KTM X-Bow (2008) review | CAR Magazine

KTM X-Bow (2008) review

Published: 25 June 2008 Updated: 02 November 2022
KTM X-Bow (2008) review
  • At a glance
  • 4 out of 5
  • 4 out of 5
  • 1 out of 5
  • 4 out of 5
  • 4 out of 5

The KTM X-Bow is the first car from the second largest motorcycle manufacturer in Europe. It is unashamedly sportsbike-inspired, which means the X-Bow is fast, light and nimble. Question is, can KTM X-Bow dethrone Caterham and Lotus – the established track day royalty?

So why has KTM jumped into the shark-infested waters of automobile production?

Good question, especially when you consider the rampant success of KTM’s motorcycle business. The answer, according to designer and KTM collaborator Gerald Kiska, is that fewer motorcycle licences are being issued in Europe so it was a ‘logical next step’ to build a car. This was back in the autumn of 2005 and remarkably, after joining forces with legendary Italian racing car manufacturer Dallara, the first X-Bow was shown at the Geneva show in early 2007.

Are you sure this is a car? It looks more a detached cockpit from a F-117 Nighthawk.

In the flesh, it goes beyond that – almost defying description. It has an aesthetic uncontaminated by modern automotive design thinking, and that makes it very special indeed.

Like a motorbike, the frame is part of the overall look. In this case, the ‘frame’ is a carbonfibre chassis – beautifully made and confidently unpainted. The suspension components are also visible and the ‘bodywork’ consists of four plastic (or optional carbonfibre) panels – just like a motorcycle fairing.

The engine, disappointingly, isn’t some kind of flux capacitor/warp drive device. A 2.0-litre turbocharged 237bhp TFSI motor from the VW Golf GTi nestles just behind the driver.

So, helmet on – how does it drive?

Hold up, let’s get settled in the cockpit first. The chassis appears to have been designed around a seated driver, which means there’s plenty of leg and elbow room – Caterhams are test-tubes in comparison. The seat is the chassis, so it’s fixed, but you adjust the pedals fore or aft and the steering wheel for reach and rake. The result? A perfect driving position for pretty much anyone.

The psychological effect of a great driving position shouldn’t be underestimated – especially in a car with such epic performance potential. The KTM makes the driver feel like he or she can instantly take it to the limit.

Enough! How does it drive?

Initial impressions are very good – but sadly we were only allowed a track drive. The X-Bow’s pedal action is slick and the steering nicely heavy – but the throttle response is vague and the gearlever throw is too long and imprecise. A click-click bike gearbox this isn’t (a DSG twin-clutch option is on its way).

Above 30mph the wind noise and buffeting makes the engine note inaudible, and with such power available you rely heavily on the shift light to tell you when to change gear. Unfortunately, the shift light is attached to an impossible-to-read LCD display on the centre stack.

Conversely, while the driver feels detached from the acceleration, the X-Bow decelerates with complete control, feedback and intimacy. The servo-less Brembos are superb, offering huge feel and massive retardation.  

So how fast is the KTM X-Bow?

The acceleration figures (0-62mph in 3.92secs) suggest vivid, aggressive, eye-widening pace but while undoubtedly fast, the KTM’s overall slickness disguises its outright speed. It’s not thrilling, tyre-curdling, eardrum-bursting acceleration (like an R500), just a confident, smooth and forceful increase in forward momentum.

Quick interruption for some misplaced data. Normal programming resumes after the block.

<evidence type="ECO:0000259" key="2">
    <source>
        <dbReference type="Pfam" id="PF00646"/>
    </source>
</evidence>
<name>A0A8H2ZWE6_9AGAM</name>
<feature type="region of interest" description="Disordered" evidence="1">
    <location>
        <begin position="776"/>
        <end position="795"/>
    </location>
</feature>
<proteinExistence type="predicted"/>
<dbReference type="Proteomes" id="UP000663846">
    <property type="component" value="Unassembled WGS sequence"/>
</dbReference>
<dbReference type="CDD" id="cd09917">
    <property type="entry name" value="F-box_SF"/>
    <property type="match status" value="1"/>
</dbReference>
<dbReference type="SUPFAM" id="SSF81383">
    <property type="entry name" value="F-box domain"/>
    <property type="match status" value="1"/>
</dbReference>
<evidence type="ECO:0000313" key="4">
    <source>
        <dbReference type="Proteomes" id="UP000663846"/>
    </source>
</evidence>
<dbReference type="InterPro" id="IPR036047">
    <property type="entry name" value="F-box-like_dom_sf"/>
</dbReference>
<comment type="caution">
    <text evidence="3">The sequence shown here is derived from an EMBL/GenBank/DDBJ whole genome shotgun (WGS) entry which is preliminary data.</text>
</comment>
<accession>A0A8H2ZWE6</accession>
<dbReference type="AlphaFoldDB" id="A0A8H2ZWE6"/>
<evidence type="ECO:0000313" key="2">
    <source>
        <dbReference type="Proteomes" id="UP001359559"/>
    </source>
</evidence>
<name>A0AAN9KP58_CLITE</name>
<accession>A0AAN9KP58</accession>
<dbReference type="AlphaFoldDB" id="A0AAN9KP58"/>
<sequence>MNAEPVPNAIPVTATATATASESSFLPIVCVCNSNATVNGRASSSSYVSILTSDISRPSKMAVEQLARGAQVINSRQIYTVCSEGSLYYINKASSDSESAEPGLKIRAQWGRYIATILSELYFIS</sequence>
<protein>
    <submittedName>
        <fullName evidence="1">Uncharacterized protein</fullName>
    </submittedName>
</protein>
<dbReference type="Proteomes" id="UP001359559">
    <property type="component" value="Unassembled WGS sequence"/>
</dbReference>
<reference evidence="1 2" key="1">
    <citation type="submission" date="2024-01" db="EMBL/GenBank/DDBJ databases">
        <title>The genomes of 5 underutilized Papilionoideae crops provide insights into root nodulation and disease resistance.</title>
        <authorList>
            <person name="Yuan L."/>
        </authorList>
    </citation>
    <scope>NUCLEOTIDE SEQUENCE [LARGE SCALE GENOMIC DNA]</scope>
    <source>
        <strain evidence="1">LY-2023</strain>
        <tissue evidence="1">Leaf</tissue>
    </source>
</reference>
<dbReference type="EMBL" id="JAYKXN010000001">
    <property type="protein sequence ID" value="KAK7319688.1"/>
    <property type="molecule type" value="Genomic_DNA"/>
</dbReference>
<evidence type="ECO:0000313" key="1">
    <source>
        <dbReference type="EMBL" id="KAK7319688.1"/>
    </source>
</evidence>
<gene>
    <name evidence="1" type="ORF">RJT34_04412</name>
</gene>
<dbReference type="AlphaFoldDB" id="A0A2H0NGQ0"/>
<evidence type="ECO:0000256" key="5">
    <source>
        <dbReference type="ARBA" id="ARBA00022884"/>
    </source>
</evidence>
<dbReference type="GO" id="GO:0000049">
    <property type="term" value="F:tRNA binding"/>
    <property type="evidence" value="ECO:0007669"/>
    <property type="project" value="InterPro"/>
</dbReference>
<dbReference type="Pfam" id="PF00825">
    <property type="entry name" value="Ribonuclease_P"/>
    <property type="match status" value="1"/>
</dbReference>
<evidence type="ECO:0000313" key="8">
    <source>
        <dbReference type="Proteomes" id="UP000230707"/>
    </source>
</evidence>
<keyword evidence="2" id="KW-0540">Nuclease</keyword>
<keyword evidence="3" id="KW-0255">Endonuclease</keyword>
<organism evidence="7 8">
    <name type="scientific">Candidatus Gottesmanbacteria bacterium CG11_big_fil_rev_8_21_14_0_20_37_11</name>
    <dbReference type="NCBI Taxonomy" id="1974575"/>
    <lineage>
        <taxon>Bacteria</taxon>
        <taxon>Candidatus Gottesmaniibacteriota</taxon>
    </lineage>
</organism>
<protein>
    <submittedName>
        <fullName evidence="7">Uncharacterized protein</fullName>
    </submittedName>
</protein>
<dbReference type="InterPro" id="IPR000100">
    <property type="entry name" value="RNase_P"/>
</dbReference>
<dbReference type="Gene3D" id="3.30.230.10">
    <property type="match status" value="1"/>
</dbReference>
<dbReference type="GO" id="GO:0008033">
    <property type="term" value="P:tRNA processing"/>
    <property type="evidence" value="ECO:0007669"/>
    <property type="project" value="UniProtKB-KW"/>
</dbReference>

The handling is equally benign. At low speeds the X-Bow turns-in smoothly – if not with the hyperactivity of a Caterham – and remains balanced and neutral. At high speeds it’s a simple case of trusting the X-Bow’s immense aero – over 200kgs of downforce is created at 124mph.

Steering feedback is solid, heavy and rich and there’s plenty of warning of impending under or oversteer. To squeeze the best out of the X-Bow, you work with it rather than fling it around. It also forgives clumsy and imprecise driving… 

Is there an air of disappointment in your review?

Yes. But there’s a big ‘but’. The X-Bow we drove was in full road spec – that’s standard road tyres, soft suspension and hedgehog-friendly ride height. It felt gluey on track; restricted by its settings. A KTM insider said a 10mm suspension drop, stiffer front damper settings and track-oriented semi-slicks would deliver a lap time five seconds quicker around the brilliant 3.3-mile Ascari track. That’s a huge amount of time.

More importantly, our friendly KTM-man-in-the-know said this would also provide a more incisive, direct and thrilling driving experience. Essentially, these tweaks would release the demon in the X-Bow.


The X-Bow is a fascinating car. From its carbon tub, time-defying modular construction and Space 1999-looks there’s a lot to like – and there’s a lot to come too. KTM promises a range of Power Parts (300bhp option, DSG, body tweaks) by the time production officially kicks off this August.

But we reserve judgement until we drive the car on the road. Out feeling is that the KTM will be the best of the bunch (Lotus 2-Eleven, Ariel Atom and Caterham R500) on twisty, bumpy B-roads but will lack the ultimate track thrills of the British contingent.


Price when new: £45,218
On sale in the UK: August
Engine: 1984cc 4cyl, 237 bhp @ 5500rpm, 229lb ft @ 2000rpm
Transmission: Six-speed manual (DSG optional), rear-wheel drive
Performance: 3.9sec 0-62mph, 137mph, 37.7mpg (est.), 185g/km CO2 (est.)
Weight / material: 790kg/carbonfibre and plastic
Dimensions (length/width/height in mm): 3738/1900/1205


Photo Gallery

  • KTM X-Bow (2008) review
  • KTM X Bow CAR review: rear three-quarters
  • KTM X Bow CAR review: interior
  • KTM X Bow CAR review: front view
  • KTM X Bow CAR review: front view
  • KTM X Bow CAR review: side view